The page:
Published on November 22nd, 2012 | by admin
Iron Man: The Official Game
Is it a bird? Is it a plane? No! It’s another sub-quality superherovideogame! Apologies for this clichéd opening, but it’s hard to muster much enthusiasm for Iron Man: The Official Videogame when the developer and publisher appear to have made so little effort themselves. The latest in a long line of superhero-themed disappointments, Iron Man on the Wii is everything you probably feared it would be i.e. not very good!
Unless you’ve been living under a rock (‘Holy cliché, Batman!’) you probably know that the Iron Man movie is currently storming box offices around the globe and, as is tradition, there’s a videogame tie-in prepped and ready to cash in on the publicity. Before delving beyond the loading screen, let’s get one thing straight – Iron Man is (potentially) a fantastic character to base a game on. He looks cool, he can fly (always a bonus!), he’s got weapons coming out of his ears (almost literally) and he can pulse energy out of his hands. If videogames are all about wish-fulfilment, then assuming the role of Iron Man should tick any number of boxes. However, as Uncle Ben (Spiderman’s Uncle, not the purveyor of rice products) will tell you, ‘with great power, comes great responsibility’ and we’re sorry to say that Sega have been more than a tad irresponsible with the licence’s potential.
It doesn’t take long to realise that Iron Man: The Videogame is a slap-dash affair. Although the opening cinematic features passable likenesses of the film’s cast (with Robert Downey Jnr fairing particular well), the grainy, low definition clips wouldn’t look out of place on YouTube. This low budget ethos is carried into the meat of the game, leaving you not so much under-whelmed as completely indifferent/borderline angry at the barrage of mediocrity that developer Artificial Mind and Movement throw around your TV screen.
Graphically, this game is abysmal. Draw distances are shockingly poor, with a shoddy attempt to disguise this in an early level with a sandstorm failing miserably. The whole game, from Iron Man himself to the environments and enemies are rendered in such grainy, muddy detail it is at times hard to believe that this is a current-gen title. Although the Wii is not a console that needs to rely oncutting-edge visuals to impress, the likes of Super Mario Galaxy and Metroid Prime 3: Corruption have proved that it is more than capable of wowing in the graphical stakes. Where those titles were polished to the Nth degree, Iron Man: The Official Videogame is about as crudely crafted as they come.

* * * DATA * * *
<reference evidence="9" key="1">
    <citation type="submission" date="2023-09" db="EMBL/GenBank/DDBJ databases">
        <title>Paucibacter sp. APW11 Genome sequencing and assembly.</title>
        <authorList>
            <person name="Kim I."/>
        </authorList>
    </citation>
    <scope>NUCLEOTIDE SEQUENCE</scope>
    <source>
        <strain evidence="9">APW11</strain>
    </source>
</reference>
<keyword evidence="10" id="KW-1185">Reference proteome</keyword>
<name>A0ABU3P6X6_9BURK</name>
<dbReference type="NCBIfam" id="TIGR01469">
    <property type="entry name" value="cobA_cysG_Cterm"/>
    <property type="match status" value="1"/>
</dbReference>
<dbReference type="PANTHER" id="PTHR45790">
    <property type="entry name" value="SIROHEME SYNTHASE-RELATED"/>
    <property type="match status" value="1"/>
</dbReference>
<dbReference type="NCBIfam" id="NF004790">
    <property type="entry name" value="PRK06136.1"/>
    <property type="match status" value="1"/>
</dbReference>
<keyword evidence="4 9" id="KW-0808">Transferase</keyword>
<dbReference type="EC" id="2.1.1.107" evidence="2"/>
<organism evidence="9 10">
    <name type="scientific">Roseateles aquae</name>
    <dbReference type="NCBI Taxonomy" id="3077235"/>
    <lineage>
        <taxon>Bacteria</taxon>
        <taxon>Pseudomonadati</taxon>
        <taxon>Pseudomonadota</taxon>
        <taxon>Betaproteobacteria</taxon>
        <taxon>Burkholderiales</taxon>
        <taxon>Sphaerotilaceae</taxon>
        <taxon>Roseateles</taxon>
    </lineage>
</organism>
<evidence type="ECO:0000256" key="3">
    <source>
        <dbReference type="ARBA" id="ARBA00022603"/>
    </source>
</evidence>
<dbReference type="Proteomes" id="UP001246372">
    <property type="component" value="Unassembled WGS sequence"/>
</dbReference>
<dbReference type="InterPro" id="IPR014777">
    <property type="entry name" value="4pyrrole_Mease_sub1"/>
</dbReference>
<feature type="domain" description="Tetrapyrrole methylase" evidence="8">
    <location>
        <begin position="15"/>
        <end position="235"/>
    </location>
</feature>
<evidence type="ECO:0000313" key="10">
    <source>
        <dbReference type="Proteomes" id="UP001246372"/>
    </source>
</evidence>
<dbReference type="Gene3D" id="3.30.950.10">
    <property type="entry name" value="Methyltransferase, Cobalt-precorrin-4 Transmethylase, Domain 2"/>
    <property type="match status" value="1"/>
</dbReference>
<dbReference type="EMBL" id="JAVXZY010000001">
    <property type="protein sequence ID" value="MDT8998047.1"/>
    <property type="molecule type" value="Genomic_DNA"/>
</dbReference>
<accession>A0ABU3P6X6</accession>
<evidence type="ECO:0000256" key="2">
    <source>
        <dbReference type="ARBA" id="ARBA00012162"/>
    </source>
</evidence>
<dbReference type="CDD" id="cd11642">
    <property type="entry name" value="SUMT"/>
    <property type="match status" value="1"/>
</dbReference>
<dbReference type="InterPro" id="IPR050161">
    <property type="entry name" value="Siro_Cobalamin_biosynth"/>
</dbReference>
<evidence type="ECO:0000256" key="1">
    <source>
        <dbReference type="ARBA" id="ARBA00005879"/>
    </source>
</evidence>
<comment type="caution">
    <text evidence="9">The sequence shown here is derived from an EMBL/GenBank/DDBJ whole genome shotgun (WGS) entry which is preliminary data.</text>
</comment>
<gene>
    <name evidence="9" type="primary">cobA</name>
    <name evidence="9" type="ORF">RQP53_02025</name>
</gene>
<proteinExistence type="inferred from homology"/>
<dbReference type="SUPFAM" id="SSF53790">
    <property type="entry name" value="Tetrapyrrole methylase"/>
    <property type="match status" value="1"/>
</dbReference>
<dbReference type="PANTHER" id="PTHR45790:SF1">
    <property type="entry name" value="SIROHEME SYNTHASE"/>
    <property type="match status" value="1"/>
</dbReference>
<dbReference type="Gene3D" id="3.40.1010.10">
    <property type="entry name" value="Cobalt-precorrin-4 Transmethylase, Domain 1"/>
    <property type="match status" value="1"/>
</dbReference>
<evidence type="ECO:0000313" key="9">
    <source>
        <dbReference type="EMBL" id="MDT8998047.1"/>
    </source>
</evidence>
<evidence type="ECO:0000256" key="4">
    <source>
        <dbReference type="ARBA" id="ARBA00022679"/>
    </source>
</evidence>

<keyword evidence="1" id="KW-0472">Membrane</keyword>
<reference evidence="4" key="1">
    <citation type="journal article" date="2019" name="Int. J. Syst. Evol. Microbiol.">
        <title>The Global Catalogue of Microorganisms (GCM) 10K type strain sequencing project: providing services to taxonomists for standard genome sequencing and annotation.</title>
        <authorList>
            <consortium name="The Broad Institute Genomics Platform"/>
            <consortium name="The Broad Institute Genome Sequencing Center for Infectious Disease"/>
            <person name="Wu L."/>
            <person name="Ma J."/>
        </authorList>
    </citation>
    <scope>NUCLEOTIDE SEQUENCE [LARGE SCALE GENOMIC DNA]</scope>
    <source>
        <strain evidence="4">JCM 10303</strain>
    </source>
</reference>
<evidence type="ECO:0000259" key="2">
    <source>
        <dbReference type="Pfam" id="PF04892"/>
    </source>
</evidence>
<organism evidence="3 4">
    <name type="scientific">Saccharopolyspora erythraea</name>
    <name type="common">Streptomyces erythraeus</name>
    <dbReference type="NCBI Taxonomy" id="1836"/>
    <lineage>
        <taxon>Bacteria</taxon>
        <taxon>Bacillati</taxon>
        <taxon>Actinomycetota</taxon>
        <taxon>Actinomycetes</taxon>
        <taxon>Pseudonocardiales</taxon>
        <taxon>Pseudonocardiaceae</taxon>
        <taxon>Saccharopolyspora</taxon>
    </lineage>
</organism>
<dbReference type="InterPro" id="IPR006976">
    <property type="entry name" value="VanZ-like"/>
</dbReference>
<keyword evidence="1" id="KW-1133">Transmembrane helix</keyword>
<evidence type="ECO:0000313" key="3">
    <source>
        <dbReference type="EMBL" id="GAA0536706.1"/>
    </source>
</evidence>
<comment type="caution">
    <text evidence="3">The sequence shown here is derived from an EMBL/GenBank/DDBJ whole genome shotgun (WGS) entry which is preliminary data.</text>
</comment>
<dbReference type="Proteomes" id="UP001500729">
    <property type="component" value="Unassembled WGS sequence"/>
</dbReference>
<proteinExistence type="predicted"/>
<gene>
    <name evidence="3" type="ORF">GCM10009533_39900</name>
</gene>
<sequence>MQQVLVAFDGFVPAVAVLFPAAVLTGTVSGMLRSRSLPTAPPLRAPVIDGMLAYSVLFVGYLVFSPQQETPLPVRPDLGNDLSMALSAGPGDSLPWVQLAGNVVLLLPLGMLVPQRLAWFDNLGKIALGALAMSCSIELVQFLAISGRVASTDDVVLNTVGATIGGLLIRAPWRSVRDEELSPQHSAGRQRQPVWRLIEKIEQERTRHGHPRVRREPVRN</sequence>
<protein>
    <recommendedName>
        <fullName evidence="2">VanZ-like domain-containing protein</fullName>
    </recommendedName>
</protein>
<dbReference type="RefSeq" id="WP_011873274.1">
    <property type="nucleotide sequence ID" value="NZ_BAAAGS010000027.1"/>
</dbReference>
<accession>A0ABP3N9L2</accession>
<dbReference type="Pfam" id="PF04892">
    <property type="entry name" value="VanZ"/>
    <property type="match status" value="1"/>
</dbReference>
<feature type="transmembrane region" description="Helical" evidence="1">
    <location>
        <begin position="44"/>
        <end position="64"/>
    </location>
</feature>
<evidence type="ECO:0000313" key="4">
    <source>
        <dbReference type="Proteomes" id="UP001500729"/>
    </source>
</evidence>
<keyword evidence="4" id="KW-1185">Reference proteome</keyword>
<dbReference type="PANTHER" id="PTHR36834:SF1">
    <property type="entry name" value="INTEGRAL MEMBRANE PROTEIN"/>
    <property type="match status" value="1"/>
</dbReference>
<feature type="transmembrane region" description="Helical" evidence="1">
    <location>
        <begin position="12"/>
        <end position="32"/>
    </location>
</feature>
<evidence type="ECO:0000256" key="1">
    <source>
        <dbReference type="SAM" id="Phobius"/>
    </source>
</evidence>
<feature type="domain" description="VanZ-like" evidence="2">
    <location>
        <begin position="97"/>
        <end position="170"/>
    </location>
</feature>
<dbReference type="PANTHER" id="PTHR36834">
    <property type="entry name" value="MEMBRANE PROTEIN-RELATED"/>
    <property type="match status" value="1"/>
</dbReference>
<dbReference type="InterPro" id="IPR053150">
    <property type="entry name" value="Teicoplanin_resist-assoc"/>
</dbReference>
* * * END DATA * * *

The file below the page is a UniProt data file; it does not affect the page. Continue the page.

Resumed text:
Equally turgid is the gameplay. The opening training mission has you flying through rings (or should that be ‘jumping through hoops’?), and then it’s on to the main event… shooting some crates! If you manage to succeed in all this (whilst staying awake), your next thrilling task is to follow a truck (a task that proves to be as dull as it sounds). Now, these simple synopses of the levels do overlook the small matter of the bad guys, but this isn’t much of an oversight however, as Iron Man’s foes are about as menacing as a soggy biscuit and show about the same level of intelligence. Picking off soldiers and tanks with your repulsor ray is about as enjoyable as logging on to Microsoft Windows, but without the practical functionality. Even the end of level bosses offer no challenge, their tendency to wander around the arena of combat like Robot Wars-rejects making them little more than mobile targets. Trudging trough the levels, enemy after enemy collapses into a heap of indifference before your galvanised fists, and token Wiimote-waggling fails to break up the monotony.
Control-wise, ‘Iron Man’ is passable at best. Using the Wiimote to target and destroy your enemies works well enough, and manoeuvring Iron Man is generally trouble free. Unfortunately, a terrible camera and countless invisible walls overshadow even this small victory. Thrusting into the sky only to bounce off an unseen barrier manages to suck any remaining feelings of empowerment out of the experience, a fact that is further aggravated by the dead-pan mutterings of Jarvis (Iron Man’s onboard computer – think K.I.T.T. from Nightrider, but without the personality). For a supposedly open-world game to hinder your options so severely is unforgivable. For the game to then berate you for trying to explore merely rubs salt into the wound.
If all of the game’s largely stale ideas, the management of your suit’s abilities is the most interesting. Diverting energy to your weapons, armour or propulsion systems shows Artificial Mind and Movement making some effort to engage with Iron Man as a character, but the impact of this on the rest of the game is marginal at best. Shifting power from one system to the next in reaction to the ebb and flow of battles could have worked very well, but unfortunately the game’s combat is so mind-numbingly dull that the system does little to lift the experience and eventually proves to be yet another annoyance.
It may sound that we’re being overly harsh on the developer’s efforts, but the sad truth is that this is a car-crash of a videogame wrapped up in the protective suit of the ‘Iron Man’ movie licence. Sub-standard in almost every facet, and bog-standard in the rest, it is a game that frustrates, depresses and bores, but very rarely entertains. The Wizard of Oz’s Tin Man eventually found a heart, but those looking for one in Iron Man: The Official Videogame will be left sorely disappointed, as it simply doesn’t have one. This is one game that deserves to be left to rust.
Reviewed by Simeon Paskell at N-Europe.com